Hyperscale and automation seem to go hand-in-hand, at least when it comes to the data center. Synergy Research reported that, at the end of 2017, there were 390 web-scale data centers worldwide, up from 300 a year earlier. IDC identified that hyperscale data centers “have a minimum of 5,000 servers and are at least 10,000 sq ft in size but generally much larger.”
Today, hyperscale data centers are driving a sense of urgency for automation, but many smaller corporate data centers are just as complex, even if they are less physically expansive. In either case, automation takes data from across the data center, applies analytics and machine learning to that data and helps to identify both inefficiencies and trouble spots in the data center–as well as their origins.
Some data center functions are well on their way to becoming automated, making new deployments and changes to existing deployments simpler, faster and more efficient than they are today. Among those functions, orchestration, change management, software-defined architectures and DevOps stand out.
Meanwhile, another data center function is lagging: problem resolution. The challenge revolves around the siloed nature of the data center, where the multiple, disparate tools and methods used to sleuth out inefficiencies and pinpoint trouble spots lack a unified view of the data center infrastructure. In addition, silo-centric infrastructure monitoring tools lack application context. Short of automation, today’s data centers are stuck in the past. Especially as a data center grows and must interact with cloud-based services, no amount of human intuition in using those tools and methods can overcome the barriers of siloed systems.
However, data center infrastructure planners are making strides in identifying the requirements for accelerating the move to the automated data center.
Three Keys to the Automated Data Center
For years, the automated data center was just a dream. And as recently as late 2018, Forrester spoke of islands of automation.
“For the enterprises I’ve talked to, it’s not like any of them are completely manual at this stage, but they’re all at varying degrees of trying to integrate all these pieces,” said Chris Gardner, Forrester senior analyst. He added that fragmentation was due to a lack of holistic solutions that could connect all aspects of the data center.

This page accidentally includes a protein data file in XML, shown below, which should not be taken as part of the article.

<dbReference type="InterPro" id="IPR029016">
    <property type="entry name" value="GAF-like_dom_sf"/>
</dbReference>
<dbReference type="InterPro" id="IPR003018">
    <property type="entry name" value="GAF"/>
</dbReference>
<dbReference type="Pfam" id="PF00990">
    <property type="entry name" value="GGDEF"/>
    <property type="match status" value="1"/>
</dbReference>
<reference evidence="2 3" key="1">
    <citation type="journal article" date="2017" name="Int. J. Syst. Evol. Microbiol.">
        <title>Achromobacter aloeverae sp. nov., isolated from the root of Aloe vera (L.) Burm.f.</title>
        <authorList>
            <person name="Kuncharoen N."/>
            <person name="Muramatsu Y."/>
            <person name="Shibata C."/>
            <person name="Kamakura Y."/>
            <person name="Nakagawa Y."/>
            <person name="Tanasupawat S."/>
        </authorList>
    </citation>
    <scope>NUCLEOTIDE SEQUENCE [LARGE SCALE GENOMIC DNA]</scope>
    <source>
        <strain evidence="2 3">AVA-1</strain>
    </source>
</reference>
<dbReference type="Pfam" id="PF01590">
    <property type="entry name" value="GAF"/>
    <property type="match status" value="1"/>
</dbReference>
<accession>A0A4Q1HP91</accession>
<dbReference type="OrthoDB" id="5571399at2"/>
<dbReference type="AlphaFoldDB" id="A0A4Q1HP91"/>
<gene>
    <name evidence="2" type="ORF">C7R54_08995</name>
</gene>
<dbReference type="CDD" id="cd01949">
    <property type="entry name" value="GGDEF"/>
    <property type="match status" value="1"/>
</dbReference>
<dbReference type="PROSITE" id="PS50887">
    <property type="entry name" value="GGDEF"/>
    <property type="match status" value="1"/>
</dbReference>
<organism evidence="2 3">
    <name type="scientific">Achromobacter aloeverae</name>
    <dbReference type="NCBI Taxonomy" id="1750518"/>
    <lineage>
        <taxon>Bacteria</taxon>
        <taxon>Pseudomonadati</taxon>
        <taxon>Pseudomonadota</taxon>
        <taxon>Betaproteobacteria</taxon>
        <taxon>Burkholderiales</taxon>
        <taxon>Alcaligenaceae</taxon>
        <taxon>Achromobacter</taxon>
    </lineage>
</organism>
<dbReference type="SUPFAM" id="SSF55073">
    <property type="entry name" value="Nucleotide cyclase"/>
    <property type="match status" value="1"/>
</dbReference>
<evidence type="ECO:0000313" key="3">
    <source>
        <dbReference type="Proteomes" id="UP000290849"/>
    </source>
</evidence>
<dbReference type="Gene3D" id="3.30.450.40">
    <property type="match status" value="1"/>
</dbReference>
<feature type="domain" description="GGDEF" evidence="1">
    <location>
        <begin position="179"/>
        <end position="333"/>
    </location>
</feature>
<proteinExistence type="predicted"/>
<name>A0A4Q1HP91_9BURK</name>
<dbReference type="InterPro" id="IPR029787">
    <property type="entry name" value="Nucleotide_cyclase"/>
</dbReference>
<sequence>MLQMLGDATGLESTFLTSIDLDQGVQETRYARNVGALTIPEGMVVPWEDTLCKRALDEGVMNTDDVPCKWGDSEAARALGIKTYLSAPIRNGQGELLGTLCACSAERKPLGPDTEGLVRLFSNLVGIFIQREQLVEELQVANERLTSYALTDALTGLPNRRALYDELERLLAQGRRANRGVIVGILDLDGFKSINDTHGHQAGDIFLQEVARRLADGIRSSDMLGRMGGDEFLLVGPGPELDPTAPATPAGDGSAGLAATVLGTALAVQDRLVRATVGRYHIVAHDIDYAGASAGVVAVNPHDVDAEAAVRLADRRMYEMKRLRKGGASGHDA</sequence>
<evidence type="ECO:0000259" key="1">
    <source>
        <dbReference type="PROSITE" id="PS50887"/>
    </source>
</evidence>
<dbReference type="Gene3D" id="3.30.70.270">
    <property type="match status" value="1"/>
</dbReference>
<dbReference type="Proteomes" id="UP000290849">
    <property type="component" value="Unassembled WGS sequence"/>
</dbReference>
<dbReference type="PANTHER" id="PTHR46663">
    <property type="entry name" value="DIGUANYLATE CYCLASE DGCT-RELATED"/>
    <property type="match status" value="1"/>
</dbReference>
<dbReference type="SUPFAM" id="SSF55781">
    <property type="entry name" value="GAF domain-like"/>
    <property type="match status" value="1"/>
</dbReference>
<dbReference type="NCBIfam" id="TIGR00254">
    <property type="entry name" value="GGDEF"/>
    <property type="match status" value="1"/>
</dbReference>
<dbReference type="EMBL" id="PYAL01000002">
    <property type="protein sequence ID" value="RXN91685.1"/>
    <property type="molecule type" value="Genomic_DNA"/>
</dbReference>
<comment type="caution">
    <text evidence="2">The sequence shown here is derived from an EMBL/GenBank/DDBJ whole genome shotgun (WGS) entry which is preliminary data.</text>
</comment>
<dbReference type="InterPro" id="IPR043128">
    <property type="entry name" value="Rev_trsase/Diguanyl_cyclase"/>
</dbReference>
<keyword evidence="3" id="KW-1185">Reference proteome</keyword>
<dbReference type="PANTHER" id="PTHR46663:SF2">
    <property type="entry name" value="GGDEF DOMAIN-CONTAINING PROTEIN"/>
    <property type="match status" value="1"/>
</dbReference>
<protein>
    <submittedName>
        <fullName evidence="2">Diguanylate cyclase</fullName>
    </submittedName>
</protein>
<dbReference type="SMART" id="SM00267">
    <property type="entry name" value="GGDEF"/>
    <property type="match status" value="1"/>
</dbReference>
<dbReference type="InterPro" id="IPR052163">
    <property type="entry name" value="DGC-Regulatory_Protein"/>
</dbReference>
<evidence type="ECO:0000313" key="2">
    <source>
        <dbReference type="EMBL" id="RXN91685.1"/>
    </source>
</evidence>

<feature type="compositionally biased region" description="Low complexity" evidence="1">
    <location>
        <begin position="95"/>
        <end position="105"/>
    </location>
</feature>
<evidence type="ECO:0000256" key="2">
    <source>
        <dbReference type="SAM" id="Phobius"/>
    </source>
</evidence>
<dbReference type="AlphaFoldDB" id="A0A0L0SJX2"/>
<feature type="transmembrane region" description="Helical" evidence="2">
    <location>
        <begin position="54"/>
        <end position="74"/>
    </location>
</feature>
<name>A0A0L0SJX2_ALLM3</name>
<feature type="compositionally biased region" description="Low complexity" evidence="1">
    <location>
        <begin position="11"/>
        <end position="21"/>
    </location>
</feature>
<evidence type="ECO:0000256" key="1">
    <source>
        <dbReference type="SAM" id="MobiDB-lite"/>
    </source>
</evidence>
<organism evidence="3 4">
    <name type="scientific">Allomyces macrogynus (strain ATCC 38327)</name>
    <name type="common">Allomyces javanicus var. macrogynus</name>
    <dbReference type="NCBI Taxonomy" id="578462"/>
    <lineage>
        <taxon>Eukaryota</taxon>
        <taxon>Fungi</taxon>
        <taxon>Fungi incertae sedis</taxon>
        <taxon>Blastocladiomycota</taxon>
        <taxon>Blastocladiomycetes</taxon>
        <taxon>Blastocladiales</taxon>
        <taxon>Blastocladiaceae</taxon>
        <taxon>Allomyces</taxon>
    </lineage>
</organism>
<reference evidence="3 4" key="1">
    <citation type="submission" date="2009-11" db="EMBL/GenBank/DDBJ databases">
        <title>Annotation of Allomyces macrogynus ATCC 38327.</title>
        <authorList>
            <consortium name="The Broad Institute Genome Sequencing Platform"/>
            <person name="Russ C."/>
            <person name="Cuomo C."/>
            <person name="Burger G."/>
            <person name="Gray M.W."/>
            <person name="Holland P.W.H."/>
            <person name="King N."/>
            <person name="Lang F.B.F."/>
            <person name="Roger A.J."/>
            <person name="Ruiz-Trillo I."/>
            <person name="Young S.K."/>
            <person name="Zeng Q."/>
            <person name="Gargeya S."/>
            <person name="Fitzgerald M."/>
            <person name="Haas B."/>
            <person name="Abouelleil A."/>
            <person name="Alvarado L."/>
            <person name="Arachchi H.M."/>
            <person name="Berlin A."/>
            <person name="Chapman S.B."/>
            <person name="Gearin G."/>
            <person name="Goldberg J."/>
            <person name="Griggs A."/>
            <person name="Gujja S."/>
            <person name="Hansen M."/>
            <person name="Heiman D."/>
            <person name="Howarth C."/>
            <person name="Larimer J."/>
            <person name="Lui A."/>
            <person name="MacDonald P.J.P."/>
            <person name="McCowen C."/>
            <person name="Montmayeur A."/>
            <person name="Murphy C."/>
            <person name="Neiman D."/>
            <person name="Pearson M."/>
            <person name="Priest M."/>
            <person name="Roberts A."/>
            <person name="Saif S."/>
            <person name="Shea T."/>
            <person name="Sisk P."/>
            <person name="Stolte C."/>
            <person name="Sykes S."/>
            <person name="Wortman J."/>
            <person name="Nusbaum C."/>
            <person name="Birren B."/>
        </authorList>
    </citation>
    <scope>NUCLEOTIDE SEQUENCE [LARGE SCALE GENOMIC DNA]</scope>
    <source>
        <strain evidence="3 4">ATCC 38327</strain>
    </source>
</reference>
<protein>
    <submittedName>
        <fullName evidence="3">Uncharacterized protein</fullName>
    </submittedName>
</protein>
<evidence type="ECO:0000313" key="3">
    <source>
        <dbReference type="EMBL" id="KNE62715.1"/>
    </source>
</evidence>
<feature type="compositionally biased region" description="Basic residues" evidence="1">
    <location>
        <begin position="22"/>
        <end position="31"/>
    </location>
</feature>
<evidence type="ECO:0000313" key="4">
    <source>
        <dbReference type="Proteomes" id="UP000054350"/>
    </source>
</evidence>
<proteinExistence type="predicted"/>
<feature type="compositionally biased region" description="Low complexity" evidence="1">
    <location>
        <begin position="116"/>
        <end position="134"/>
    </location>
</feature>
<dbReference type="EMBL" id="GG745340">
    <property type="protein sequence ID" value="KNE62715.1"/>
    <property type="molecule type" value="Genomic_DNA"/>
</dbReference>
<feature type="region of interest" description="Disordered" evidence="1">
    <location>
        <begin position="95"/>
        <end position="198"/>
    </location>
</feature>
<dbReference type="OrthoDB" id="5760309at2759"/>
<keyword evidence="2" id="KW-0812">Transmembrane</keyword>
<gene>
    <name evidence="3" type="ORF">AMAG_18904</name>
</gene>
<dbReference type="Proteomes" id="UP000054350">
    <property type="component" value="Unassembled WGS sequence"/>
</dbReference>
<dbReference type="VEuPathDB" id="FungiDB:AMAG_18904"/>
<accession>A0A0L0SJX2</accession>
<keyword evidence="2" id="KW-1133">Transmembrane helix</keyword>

But now, three forces are shaping up to help make the automated data center a reality. Let’s look further.
Real-time infrastructure visibility has become a critical element of automating the data center. Why? Because an issue can occur anywhere on the virtualized, hybrid infrastructure, and the issue can ripple to create problems elsewhere, making issue resolution a perennial challenge.
For that reason, your best defense is to build deep, real-time visibility into the compute/virtualization stack and the storage/storage network stack. This will help you quickly ensure the performance of mission-critical applications accessing the data from those stacks.
For ITOps, it is about proactively pinpointing the source of the issue and resolving it before application users are impacted. That requires stitching data across the full stack of technologies supporting the business: application services and infrastructure services, both on-premises and in the cloud.
Why is real-time analytics crucial in the data center? In short, it’s because real-time responsiveness is critical for supporting anomaly detection, root cause analysis, remediation, prevention and planning use cases, where processing and correlating massive amounts of information is critical.
For ITOps, it means distributed real-time architectures must combine cloud-based and on-premises analytics that leverage AI and machine learning. It’s the analytics and correlation that helps you make sense of all that real-time data so it becomes actionable.
IT organizations are acutely aware of the perils of introducing changes to critical production environments. In fact, they take great pains to establish a governance of change. Closing the loop is about humans delegating decision-making to technology.
For ITOps, that means ensuring integrated control of change processes across the entire technology stack. Data and analytics should lead to optimal real-time decision-making that empowers the automation for closed-loop operation.
How Automated Is Automated?
In 2016, researchers at the University of Pisa argued that hyperscale data centers would have to rely completely on analytical, automated systems to have to any chance to manage the huge number of day-to-day issues their servers generate. They added that “large computer systems in general, and data centers in particular, will ultimately be managed using predictive computational and executable models obtained through data-science tools, and at that point, the intervention of humans will be limited to setting high-level goals and policies rather than performing low-level operations.”
Now, more than three years later, critical technologies and methodologies are in place to make the automated data center a reality, even if humans are still required for guidance, if not for sleuthing out infrastructure issues.